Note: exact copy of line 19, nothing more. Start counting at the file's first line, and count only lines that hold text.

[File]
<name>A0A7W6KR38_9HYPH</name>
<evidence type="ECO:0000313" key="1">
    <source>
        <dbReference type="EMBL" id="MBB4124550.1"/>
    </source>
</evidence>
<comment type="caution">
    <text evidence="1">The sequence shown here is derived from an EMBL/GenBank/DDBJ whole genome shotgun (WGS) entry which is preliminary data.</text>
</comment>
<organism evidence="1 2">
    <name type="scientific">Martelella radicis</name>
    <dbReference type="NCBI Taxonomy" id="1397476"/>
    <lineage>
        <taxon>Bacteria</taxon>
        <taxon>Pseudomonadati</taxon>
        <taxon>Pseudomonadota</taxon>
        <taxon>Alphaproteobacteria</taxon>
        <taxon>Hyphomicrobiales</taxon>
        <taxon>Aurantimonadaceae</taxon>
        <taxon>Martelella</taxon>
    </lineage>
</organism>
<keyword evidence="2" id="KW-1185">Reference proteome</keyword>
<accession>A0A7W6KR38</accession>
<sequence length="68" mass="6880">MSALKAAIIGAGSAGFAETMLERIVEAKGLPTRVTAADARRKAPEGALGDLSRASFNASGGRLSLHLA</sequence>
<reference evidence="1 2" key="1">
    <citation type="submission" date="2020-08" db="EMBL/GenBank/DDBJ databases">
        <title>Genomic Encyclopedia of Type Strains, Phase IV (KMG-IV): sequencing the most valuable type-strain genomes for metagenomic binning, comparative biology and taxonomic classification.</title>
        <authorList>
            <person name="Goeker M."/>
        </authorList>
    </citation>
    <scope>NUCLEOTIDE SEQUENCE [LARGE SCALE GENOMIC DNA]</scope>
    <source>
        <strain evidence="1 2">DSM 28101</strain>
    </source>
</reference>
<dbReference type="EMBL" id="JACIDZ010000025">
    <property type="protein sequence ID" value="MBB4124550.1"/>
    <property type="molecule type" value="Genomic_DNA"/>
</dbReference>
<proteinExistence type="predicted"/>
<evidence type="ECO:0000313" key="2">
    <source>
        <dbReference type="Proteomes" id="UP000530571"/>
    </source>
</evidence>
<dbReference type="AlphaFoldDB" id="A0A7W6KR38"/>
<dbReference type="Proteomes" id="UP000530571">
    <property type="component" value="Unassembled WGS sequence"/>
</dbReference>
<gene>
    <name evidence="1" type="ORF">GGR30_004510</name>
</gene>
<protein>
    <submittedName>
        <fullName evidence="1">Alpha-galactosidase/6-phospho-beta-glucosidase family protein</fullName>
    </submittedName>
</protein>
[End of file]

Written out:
        <taxon>Aurantimonadaceae</taxon>